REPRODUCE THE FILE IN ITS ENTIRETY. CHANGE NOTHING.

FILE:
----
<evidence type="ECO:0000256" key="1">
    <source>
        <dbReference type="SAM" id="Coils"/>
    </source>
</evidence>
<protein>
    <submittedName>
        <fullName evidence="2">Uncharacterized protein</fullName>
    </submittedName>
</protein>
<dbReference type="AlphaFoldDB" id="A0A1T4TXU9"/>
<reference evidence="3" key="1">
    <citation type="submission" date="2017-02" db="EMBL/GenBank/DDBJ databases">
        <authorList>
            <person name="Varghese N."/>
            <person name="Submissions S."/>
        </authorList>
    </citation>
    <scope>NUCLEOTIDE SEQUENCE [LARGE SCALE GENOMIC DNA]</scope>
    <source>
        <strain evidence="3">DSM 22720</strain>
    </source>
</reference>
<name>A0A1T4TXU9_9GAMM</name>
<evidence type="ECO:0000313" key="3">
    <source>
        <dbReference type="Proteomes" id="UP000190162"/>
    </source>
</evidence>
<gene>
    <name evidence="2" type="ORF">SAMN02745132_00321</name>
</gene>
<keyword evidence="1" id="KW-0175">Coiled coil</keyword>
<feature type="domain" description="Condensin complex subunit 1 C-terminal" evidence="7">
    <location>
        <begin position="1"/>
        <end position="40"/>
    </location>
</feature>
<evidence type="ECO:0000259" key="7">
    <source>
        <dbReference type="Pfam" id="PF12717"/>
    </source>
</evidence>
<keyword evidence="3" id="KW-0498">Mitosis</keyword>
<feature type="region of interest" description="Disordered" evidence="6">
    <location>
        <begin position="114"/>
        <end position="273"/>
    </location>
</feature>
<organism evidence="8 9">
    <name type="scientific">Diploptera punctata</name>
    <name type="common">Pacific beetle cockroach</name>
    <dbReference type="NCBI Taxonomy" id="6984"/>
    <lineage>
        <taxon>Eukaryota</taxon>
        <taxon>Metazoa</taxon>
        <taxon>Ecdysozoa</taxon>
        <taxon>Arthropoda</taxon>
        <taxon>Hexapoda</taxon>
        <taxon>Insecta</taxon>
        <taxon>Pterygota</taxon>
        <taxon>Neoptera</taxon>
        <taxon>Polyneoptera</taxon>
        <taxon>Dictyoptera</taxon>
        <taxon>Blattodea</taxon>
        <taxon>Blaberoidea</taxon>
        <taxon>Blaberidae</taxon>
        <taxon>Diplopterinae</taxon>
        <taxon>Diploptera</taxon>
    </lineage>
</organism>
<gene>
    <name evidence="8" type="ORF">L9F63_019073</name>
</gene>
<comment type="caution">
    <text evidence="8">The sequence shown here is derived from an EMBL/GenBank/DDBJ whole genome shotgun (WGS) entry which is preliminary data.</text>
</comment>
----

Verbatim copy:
<evidence type="ECO:0000256" key="1">
    <source>
        <dbReference type="SAM" id="Coils"/>
    </source>
</evidence>
<protein>
    <submittedName>
        <fullName evidence="2">Uncharacterized protein</fullName>
    </submittedName>
</protein>
<dbReference type="AlphaFoldDB" id="A0A1T4TXU9"/>
<reference evidence="3" key="1">
    <citation type="submission" date="2017-02" db="EMBL/GenBank/DDBJ databases">
        <authorList>
            <person name="Varghese N."/>
            <person name="Submissions S."/>
        </authorList>
    </citation>
    <scope>NUCLEOTIDE SEQUENCE [LARGE SCALE GENOMIC DNA]</scope>
    <source>
        <strain evidence="3">DSM 22720</strain>
    </source>
</reference>
<name>A0A1T4TXU9_9GAMM</name>
<evidence type="ECO:0000313" key="3">
    <source>
        <dbReference type="Proteomes" id="UP000190162"/>
    </source>
</evidence>
<gene>
    <name evidence="2" type="ORF">SAMN02745132_00321</name>
</gene>
<keyword evidence="1" id="KW-0175">Coiled coil</keyword>
<feature type="domain" description="Condensin complex subunit 1 C-terminal" evidence="7">
    <location>
        <begin position="1"/>
        <end position="40"/>
    </location>
</feature>
<evidence type="ECO:0000259" key="7">
    <source>
        <dbReference type="Pfam" id="PF12717"/>
    </source>
</evidence>
<keyword evidence="3" id="KW-0498">Mitosis</keyword>
<feature type="region of interest" description="Disordered" evidence="6">
    <location>
        <begin position="114"/>
        <end position="273"/>
    </location>
</feature>
<organism evidence="8 9">
    <name type="scientific">Diploptera punctata</name>
    <name type="common">Pacific beetle cockroach</name>
    <dbReference type="NCBI Taxonomy" id="6984"/>
    <lineage>
        <taxon>Eukaryota</taxon>
        <taxon>Metazoa</taxon>
        <taxon>Ecdysozoa</taxon>
        <taxon>Arthropoda</taxon>
        <taxon>Hexapoda</taxon>
        <taxon>Insecta</taxon>
        <taxon>Pterygota</taxon>
        <taxon>Neoptera</taxon>
        <taxon>Polyneoptera</taxon>
        <taxon>Dictyoptera</taxon>
        <taxon>Blattodea</taxon>
        <taxon>Blaberoidea</taxon>
        <taxon>Blaberidae</taxon>
        <taxon>Diplopterinae</taxon>
        <taxon>Diploptera</taxon>
    </lineage>
</organism>
<gene>
    <name evidence="8" type="ORF">L9F63_019073</name>
</gene>
<comment type="caution">
    <text evidence="8">The sequence shown here is derived from an EMBL/GenBank/DDBJ whole genome shotgun (WGS) entry which is preliminary data.</text>
</comment>